Sunday, 18 June 2017

Alaska - New tour for 2018


Alaska's wild and beautiful spaces have long captivated birders and naturalists alike. With miles of unspoiled wilderness, unending layers of snow-covered peaks, rugged hillsides and tundra landscapes aside the Bering Sea, magnificent fjords of the craggy Kenai Peninsula, islands draped with seabirds of all shapes and sizes, glaciers calving into dark blue waters, impenetrable boreal forests and rolling tundra under the mammoth backdrop of North America's tallest mountain peak, it's easy to see why! 

Our 'Birding the Outposts' tour of Alaska offers a complete sampling of Alaska's birdlife as we visit Nome for breeding Arctic waders including Bristle-thighed Curlew, Barrow for Spectacled and Steller's Eiders, take a boat ride out into the Kenai Fjords and visit Denali National Park. 

A post tour extension to the spectacular Pribiloff Islands will be offered for those interested in visiting St. Paul Island's impressive seabird cliffs teeming with puffins, auklets and kittiwakes and we will have a 3-night stay here so we can fully appreciate the extraordinary birding opportunities that this island provides. 

Just a few of the other key target species: Emperor Goose, Harlequin Duck, Barrow's Goldeneye, Spruce Grouse, White-billed Diver, Rock Sandpiper, Aleutian Tern, Great Grey Owl, Boreal Owl, Snowy Owl, Black-backed Woodpecker, Gyrfalcon, Boreal Chickadee, Pine Grosbeak, Sooty Fox Sparrow, Smith's Longspur and more!

But it's the nesting seabirds that really make a trip to Alaska so special: Red-faced Cormorant, Brunnich's Guillemot, Pigeon Guillemot, Marbled Murrelet, Kittlitz's Murrelet, Ancient Murrelet, Parakeet Auklet, Least Auklet, Crested Auklet, Rhinoceros Auklet, Horned Puffin, Tufted Puffin, Red-legged Kittiwake....

Take a look at our tour itinerary here: Alaska 2018

Spectacled Eider 

Spectacular Scenery

And more great scenery

Bristle-thighed Curlew

King Eider

Red Phalarope

Rock Ptarmigan

Sabine's Gull

Willow Ptarmigan

Aleutian Tern

American Three-toed Woodpecker

Boreal Owl

Great Grey Owl
All photos courtesy of Kim Risen, our co-leader for this tour.

Monday, 5 June 2017

Tangjiahe - Chengdu

With all major targets done and dusted we had no specific species to search for on our penultimate day so before breakfast a few of us walked up the hill across the river and just went birding! Great huh? We managed to find White-backed Woodpecker and Mountain Bulbul – both new trip ticks. After breakfast we met up with those of us who had enjoyed a lie in and walked along the river, where we added Crested Goshawk and White-crowned Forktail to our ever growing list that is now up to 320 species. 

White-crowned Forktail

We also saw another Spectacled Fulvetta that was in company with some Pere David’s Fulvettas, plus there was also Brown Dipper, Streak-breasted Scimitar-babbler, Indian Blue Robin, Golden Eagle, Mountain Hawk-Eagle etc. After an 8km walk alongside the river we sure were ready for lunch…!


Sulphur-breasted Warbler

After lunch and a siesta we drove down the narrow road that runs parallel to the river and found some showy Alstrom’s and Sulphur-breasted Warblers, with the latter species being particularly obliging. But it was probably the Crested Kingfisher that was most appreciated by some as it was a lifer. We drove back at 5pm to shower, pack and get ready for an early dinner.


Yellow-bellied Tit


Alstrom's Warbler - note the relatively short tail, long bill and subdued crown pattern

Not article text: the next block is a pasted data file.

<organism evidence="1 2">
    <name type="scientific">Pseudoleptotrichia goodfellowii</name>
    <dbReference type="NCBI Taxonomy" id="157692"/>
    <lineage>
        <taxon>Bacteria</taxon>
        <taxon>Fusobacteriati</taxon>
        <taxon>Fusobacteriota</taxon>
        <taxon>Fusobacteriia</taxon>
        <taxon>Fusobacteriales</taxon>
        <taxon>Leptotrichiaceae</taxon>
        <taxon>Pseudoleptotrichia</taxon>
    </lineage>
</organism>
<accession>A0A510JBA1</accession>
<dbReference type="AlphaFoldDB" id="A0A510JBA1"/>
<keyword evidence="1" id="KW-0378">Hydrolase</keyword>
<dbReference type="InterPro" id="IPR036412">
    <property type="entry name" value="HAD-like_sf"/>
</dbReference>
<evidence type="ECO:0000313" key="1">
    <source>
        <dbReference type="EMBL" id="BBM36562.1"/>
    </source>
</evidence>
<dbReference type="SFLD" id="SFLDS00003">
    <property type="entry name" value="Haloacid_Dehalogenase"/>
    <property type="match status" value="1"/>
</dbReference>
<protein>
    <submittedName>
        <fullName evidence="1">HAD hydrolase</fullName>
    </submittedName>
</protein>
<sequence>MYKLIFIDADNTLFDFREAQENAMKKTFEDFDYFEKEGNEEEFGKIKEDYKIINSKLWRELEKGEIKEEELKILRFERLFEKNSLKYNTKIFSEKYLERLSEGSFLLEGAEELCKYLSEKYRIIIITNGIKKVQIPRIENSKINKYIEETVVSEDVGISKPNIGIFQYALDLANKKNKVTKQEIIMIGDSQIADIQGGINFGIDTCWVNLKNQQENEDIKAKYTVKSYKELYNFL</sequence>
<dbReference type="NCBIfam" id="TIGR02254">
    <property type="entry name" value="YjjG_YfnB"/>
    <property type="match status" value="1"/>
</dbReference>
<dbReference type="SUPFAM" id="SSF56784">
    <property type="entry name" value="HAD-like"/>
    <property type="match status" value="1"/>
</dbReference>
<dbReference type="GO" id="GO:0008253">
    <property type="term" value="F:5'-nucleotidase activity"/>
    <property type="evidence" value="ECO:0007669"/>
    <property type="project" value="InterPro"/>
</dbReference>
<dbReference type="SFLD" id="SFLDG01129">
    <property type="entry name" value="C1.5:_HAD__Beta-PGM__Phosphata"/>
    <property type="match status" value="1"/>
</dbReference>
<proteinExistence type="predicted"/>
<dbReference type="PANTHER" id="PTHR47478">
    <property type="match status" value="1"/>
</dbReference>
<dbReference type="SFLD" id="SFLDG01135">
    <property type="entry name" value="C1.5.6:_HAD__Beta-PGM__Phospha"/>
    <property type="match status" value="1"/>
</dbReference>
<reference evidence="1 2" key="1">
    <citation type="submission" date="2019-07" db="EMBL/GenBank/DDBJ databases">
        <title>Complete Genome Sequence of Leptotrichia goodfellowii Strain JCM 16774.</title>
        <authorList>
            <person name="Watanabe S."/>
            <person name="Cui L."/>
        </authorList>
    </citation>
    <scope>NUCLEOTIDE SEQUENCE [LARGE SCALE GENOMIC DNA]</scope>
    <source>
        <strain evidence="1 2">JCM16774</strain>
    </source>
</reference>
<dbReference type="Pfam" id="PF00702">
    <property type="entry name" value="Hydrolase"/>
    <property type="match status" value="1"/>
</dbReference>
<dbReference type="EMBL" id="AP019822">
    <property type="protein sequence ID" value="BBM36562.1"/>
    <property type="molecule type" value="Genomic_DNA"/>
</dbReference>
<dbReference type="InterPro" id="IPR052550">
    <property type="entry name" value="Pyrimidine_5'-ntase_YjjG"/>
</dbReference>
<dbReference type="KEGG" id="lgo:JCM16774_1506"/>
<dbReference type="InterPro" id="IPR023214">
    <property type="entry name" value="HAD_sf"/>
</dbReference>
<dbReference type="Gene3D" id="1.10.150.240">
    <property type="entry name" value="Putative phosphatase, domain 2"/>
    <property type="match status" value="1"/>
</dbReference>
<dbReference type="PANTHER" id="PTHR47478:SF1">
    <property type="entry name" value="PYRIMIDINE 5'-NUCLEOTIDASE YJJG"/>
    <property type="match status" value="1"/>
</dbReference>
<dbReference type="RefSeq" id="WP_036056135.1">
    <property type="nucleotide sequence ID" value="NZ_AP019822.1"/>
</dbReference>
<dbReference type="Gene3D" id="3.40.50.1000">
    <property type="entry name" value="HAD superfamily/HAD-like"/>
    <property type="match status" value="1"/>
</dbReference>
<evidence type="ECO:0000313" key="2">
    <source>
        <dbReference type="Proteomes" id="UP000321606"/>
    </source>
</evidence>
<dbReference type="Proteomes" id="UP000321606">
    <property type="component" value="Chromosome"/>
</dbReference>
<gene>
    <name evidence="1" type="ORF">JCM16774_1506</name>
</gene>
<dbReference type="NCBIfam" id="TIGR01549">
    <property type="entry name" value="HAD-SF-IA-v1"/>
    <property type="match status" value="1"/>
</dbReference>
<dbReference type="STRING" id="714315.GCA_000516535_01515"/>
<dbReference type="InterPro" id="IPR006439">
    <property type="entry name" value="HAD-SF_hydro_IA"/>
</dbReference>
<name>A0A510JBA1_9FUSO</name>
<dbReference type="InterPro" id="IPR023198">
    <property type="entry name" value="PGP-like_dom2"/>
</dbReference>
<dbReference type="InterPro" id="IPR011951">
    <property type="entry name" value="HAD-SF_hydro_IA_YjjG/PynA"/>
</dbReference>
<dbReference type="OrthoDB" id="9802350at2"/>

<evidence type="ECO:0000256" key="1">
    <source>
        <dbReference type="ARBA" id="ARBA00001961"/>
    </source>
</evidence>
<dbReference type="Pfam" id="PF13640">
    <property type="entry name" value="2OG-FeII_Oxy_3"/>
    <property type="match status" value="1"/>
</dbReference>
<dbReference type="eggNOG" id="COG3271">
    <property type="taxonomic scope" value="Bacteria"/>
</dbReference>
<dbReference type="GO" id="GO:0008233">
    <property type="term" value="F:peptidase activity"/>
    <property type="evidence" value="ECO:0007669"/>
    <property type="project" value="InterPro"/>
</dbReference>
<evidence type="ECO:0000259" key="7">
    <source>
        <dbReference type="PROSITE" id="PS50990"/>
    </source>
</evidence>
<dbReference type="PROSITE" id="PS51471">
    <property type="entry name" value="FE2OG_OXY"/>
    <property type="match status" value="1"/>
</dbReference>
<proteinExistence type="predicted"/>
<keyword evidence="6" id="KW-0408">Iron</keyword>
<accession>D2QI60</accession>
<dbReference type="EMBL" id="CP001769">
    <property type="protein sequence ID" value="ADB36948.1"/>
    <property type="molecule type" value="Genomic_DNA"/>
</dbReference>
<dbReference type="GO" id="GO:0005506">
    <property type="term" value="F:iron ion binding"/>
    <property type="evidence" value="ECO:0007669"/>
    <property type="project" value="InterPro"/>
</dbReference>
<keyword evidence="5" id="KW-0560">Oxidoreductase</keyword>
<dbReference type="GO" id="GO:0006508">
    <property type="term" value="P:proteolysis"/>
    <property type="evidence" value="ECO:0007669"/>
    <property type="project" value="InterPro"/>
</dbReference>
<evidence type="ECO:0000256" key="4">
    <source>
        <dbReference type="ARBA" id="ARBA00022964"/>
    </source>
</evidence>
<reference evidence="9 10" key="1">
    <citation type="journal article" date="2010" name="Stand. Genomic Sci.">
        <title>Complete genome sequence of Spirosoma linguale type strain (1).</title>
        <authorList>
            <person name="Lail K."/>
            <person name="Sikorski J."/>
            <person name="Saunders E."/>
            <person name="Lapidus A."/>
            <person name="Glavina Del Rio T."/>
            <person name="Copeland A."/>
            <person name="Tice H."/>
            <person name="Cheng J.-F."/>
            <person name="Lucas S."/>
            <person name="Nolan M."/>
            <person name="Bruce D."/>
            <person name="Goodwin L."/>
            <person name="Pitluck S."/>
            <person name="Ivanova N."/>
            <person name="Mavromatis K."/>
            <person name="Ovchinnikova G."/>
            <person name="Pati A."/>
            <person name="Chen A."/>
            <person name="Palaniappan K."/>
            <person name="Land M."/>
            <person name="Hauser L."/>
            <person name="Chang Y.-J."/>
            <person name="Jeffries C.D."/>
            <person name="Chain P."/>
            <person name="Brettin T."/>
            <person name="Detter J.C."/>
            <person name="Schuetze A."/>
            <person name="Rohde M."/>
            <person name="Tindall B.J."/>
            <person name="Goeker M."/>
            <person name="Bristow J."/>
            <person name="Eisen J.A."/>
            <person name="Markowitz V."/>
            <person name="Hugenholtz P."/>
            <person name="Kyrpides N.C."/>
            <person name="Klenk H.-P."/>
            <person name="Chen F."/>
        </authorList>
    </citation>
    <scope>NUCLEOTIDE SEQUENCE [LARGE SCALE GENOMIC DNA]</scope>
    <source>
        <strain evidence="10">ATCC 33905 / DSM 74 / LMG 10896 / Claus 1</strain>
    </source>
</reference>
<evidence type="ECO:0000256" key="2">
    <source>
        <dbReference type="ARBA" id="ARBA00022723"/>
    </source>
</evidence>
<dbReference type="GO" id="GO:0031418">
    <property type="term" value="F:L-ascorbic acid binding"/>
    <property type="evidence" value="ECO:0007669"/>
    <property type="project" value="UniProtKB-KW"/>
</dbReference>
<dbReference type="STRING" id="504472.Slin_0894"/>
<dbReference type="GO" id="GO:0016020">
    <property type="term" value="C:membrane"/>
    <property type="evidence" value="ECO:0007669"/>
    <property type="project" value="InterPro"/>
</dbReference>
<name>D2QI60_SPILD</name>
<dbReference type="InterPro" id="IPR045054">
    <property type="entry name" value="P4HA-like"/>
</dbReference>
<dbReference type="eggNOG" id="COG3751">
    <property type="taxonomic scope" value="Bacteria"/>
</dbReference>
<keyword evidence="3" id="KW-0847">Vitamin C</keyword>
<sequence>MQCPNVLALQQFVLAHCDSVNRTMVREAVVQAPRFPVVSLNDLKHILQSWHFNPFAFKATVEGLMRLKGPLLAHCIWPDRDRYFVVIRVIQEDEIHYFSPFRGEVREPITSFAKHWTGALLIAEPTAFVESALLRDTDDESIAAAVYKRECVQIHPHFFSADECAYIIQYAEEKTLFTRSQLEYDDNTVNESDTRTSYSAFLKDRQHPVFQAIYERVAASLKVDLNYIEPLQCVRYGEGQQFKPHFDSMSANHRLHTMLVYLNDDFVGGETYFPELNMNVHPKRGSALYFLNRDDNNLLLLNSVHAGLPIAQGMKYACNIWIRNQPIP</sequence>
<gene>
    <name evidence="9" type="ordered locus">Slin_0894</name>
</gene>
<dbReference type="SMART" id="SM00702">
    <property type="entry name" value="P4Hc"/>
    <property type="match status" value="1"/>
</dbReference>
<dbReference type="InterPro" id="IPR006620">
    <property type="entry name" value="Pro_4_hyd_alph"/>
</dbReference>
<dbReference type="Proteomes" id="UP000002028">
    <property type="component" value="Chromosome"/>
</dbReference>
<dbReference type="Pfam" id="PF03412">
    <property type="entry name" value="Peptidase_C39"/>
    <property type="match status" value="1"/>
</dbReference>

On our final day we left the hotel early and drove outside of the park and tried for Chinese Hwamei, which only appeared briefly. We did add Grey-capped Pygmy Woodpecker to the list and also Dan and I had a very brief view of what must have been a Rufous Woodpecker as well. There was also Pere David’s Fulvetta, Yellow-bellied Tit, Vinous-throated Parrotbill, Asian Koel, some showy Alstrom’s Warblers, Brown-breasted Bulbul, several Brown Dippers, Grey-headed Woodpecker and plenty more common birds.

Once done here, we set out on the 7 hour drive back to Chengdu where we had our final dinner together and a chance to reminisce about a great tour over a few beers. Oh we had a quick walk in the park to get House Swift on our list as well, and our trip list ended on 325 species seen. Not too shabby huh?

Tuesday, 30 May 2017

Tangjiahe

Spent the whole day hiking up into the hills of Tangjiahe and although it was a long, tough slog we had decent weather and the habitat and scenery were outstanding. And the birds weren’t too shabby either. A male Golden Pheasant approached so close across a meadow that it was a little too close for photos at one stage. 




A stunning Golden Pheasant....

There was also a Sichuan Bush Warbler calling and seen quite well here. Our path is made up of concrete steps all the way up the mountain and it’s slow going with frequent stops to search for birds, but what happened next left us all stunned. I mean, there’s two male Temminck’s Tragopans on the path in front of us, no more than 5 metres away and they just don’t care. They are feeding and totally ignoring us, so we watch them for half an hour with cameras clicking away. It’s an unbelievable privilege to see these stunning birds so close. Eventually they walk into the bamboo and head away up the hillside. Wow!






Temminck's Tragopan - what more can you say....?

We followed this with a close Spectacled Fulvetta, Baikal Bush Warbler and higher up a pair of Fulvous Parrotbills showed well. 

Baikal Bush Warbler

We reached the top around 12:15 and there to greet us were a pair of Sooty Tits taking food to their hidden nest, so we stayed up here for quite a while to eat our picnic lunch and rest up. 

Sooty Bushtit

The downward journey was enlivened by several Slaty Buntings along the path to round off a great walk.


The endemic Slaty Bunting

Upon arrival back at the hotel, a Tibetan Macaque was seen, plus we also had Brown Dipper, Golden-breasted Fulvetta and a bunch of commoner species. So a successful day with most of our target species seen for this site – time for some beer!